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June 28, 2008

Notes on the Modern Human Dilemma:1

Although we humans are the only cognitive species and the recent enhancement of those cognitive powers through the “discovery” of empirical science about five centuries ago greatly accelerated our ability to create wealth and expand our numbers, it now also seems probable that uncritical exploitation of the technology produced by Science, has, in the absence of appropriate political leadership, already created several species-wide problems from which escape will be difficult, if not impossible.

Precisely because I’m so aware that such doom and gloom thinking has very little appeal, and also because my own acceptance of key false assumptions responsible for our present dilemma retarded my own recognition of those problems, I will attempt to illustrate them by comparing two real doomsday scenarios: one humanity has already avoided late in the Twentieth Century, albeit with little recognition of the risks then faced. The other one is facing us today.

Unfortunately, because global political leadership clearly hasn’t yet understood how lucky we were last century, nor that the mechanism by which we avoided disaster is no longer available, our modern problems are even more urgent.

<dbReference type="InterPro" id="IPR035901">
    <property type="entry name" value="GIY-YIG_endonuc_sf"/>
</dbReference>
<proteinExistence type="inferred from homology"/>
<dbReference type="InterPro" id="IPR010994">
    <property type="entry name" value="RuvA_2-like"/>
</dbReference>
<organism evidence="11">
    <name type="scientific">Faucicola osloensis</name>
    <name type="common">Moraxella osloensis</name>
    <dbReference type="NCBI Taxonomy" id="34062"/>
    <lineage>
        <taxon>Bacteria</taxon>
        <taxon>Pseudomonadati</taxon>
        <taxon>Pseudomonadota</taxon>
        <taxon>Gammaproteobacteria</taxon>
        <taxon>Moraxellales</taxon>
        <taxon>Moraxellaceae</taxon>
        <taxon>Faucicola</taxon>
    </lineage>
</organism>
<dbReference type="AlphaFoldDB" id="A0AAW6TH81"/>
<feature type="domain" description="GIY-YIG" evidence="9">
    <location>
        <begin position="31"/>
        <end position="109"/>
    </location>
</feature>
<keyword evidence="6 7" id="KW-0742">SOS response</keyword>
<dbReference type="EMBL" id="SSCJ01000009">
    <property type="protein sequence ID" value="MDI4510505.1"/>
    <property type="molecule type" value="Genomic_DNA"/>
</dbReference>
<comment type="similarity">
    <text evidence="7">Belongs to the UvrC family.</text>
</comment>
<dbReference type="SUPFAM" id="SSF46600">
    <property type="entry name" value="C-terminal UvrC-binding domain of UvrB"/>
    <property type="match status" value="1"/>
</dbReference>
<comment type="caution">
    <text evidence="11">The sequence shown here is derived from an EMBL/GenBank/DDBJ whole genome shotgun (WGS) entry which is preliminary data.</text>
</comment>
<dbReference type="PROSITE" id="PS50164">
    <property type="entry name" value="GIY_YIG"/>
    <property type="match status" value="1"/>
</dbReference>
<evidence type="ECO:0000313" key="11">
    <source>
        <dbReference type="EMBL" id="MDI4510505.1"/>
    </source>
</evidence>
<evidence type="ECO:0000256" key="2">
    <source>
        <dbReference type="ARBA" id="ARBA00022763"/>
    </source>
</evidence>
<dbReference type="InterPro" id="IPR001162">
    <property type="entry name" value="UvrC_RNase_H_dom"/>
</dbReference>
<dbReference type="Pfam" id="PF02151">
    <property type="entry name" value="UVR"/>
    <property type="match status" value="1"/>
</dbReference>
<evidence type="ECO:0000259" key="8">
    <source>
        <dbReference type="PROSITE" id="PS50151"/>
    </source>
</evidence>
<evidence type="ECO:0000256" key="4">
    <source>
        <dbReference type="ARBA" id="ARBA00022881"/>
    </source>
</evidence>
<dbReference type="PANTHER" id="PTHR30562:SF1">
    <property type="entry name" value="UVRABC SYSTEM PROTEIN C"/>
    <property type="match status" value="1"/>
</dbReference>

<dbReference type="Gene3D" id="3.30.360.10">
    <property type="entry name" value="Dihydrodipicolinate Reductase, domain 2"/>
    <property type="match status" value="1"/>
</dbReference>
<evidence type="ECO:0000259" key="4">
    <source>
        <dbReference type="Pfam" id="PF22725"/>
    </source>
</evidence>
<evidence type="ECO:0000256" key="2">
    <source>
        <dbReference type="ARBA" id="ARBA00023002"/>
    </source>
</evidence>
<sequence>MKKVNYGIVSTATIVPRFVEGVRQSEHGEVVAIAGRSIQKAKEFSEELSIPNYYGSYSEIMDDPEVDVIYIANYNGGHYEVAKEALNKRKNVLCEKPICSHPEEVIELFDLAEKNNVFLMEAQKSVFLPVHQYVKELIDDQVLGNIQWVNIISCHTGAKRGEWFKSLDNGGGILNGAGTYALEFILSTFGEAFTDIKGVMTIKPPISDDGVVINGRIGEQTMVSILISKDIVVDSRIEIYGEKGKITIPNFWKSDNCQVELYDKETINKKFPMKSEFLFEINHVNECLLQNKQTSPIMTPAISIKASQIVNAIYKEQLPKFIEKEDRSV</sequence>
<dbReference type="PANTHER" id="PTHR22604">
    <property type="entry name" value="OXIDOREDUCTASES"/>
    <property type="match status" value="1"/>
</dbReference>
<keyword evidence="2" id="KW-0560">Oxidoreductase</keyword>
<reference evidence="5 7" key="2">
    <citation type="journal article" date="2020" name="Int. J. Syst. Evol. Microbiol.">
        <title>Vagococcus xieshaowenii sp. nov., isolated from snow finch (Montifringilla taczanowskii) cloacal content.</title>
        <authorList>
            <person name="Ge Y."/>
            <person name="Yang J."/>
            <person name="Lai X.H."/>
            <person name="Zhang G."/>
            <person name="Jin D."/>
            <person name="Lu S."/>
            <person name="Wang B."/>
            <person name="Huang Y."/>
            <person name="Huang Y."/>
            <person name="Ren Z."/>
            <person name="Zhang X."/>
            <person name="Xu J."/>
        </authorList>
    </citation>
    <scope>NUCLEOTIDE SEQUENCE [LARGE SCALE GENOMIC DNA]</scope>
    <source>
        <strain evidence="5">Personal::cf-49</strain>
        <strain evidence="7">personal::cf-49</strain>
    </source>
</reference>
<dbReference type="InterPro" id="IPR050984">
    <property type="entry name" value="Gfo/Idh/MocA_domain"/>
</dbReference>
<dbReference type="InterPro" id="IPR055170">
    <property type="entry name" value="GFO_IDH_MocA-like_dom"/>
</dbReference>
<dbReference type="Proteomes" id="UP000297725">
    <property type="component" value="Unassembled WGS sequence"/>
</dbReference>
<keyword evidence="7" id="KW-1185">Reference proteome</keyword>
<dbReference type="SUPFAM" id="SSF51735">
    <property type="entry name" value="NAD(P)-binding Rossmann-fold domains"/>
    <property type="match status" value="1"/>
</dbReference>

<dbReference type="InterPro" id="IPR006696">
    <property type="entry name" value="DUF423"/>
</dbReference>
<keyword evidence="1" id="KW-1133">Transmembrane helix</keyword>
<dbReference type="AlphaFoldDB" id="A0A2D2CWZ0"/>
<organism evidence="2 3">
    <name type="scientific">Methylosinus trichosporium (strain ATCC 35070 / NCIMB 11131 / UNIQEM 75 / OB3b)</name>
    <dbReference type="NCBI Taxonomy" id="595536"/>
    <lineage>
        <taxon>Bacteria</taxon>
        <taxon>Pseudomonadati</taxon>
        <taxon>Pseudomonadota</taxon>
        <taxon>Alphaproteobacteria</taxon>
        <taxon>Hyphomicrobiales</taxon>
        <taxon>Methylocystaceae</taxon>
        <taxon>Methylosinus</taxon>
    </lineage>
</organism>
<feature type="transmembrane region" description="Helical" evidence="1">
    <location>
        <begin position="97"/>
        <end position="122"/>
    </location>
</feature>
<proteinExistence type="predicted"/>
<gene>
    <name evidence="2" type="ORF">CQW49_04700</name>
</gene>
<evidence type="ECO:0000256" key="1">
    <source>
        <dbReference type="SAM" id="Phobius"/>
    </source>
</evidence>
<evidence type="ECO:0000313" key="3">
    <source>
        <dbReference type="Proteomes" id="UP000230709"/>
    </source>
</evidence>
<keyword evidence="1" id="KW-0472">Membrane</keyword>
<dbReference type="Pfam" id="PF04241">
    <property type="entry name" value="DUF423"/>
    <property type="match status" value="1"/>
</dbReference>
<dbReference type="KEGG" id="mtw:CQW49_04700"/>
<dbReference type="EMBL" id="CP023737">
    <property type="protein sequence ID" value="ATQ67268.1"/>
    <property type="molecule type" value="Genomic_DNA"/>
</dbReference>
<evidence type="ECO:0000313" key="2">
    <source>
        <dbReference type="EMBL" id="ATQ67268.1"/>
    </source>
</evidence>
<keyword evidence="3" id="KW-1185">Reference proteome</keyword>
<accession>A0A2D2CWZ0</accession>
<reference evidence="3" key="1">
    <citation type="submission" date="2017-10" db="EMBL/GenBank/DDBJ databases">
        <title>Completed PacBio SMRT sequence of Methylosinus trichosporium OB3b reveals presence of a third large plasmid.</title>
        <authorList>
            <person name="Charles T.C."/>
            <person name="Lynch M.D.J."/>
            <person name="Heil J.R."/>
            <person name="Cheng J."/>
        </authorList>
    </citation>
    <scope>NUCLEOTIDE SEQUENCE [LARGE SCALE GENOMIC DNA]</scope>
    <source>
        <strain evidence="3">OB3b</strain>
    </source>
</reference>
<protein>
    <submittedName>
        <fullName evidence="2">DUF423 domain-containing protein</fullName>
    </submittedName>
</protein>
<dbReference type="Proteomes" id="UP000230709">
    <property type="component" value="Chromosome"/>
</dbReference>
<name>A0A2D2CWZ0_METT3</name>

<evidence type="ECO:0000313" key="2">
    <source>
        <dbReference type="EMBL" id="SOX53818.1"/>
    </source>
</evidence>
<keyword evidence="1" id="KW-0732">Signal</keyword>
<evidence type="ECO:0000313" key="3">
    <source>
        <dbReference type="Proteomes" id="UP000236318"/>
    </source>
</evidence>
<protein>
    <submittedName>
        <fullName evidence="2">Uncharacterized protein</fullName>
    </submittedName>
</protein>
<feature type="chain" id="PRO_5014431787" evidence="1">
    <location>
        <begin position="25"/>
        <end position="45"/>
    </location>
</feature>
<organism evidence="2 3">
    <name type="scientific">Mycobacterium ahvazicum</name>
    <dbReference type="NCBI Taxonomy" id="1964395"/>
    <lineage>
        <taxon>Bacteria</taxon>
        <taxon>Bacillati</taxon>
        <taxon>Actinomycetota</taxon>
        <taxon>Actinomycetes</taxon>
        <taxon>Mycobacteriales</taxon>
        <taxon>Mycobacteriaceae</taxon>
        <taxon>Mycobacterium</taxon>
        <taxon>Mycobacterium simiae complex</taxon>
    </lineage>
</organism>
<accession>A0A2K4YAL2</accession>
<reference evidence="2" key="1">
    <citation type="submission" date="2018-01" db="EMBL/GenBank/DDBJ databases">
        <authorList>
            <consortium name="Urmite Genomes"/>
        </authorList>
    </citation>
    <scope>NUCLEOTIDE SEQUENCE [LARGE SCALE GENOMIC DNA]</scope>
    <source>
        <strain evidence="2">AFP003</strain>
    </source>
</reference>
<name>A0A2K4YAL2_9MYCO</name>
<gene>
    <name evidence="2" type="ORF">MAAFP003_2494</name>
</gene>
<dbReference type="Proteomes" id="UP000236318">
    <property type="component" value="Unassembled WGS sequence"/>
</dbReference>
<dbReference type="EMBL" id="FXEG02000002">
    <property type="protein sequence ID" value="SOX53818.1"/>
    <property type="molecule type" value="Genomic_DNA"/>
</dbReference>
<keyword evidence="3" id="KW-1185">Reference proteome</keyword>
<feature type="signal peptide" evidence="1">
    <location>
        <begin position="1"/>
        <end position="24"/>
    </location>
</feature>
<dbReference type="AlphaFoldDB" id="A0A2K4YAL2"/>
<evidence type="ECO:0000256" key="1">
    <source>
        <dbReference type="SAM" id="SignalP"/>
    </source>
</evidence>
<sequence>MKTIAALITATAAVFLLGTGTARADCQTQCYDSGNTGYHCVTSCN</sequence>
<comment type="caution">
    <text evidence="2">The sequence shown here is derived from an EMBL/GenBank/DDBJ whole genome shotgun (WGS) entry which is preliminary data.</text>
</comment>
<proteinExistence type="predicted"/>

In its own way, the Cuban Missile Crisis recapitulates the Cold War: the Soviet Union and its allies, always noticeably more willing to take risks, also took on the West under American leadership in a game of Nuclear chicken after World War Two. That game brought the world closest to a global nuclear war in October 1962 when a daring Soviet ploy succeeded in landing a formidable force of nuclear weapons within easy striking distance of the US mainland. US detection at that point placed President Kennedy and Premier Kruschev into crucial one-on one negotiations with the potential of creating Nuclear Winter two decades before that catastrophe had even been defined. We now know that both men had to reject the hawkish advice of key military advisers and that neither man would emerge intact: Kennedy was assassinated 13 months later, and Kruschev’s fall from political power a year after that was clearly related to the Russian loss of face in 1962.

A key modern realization is that the unique circumstances that prevailed in 1962 gave two men the power to save the world; the very different conditions prevailing today mean that significant correction of rapid climate change will require the active cooperation of billions.

Doctor Tom

Posted by tjeffo at June 28, 2008 08:49 PM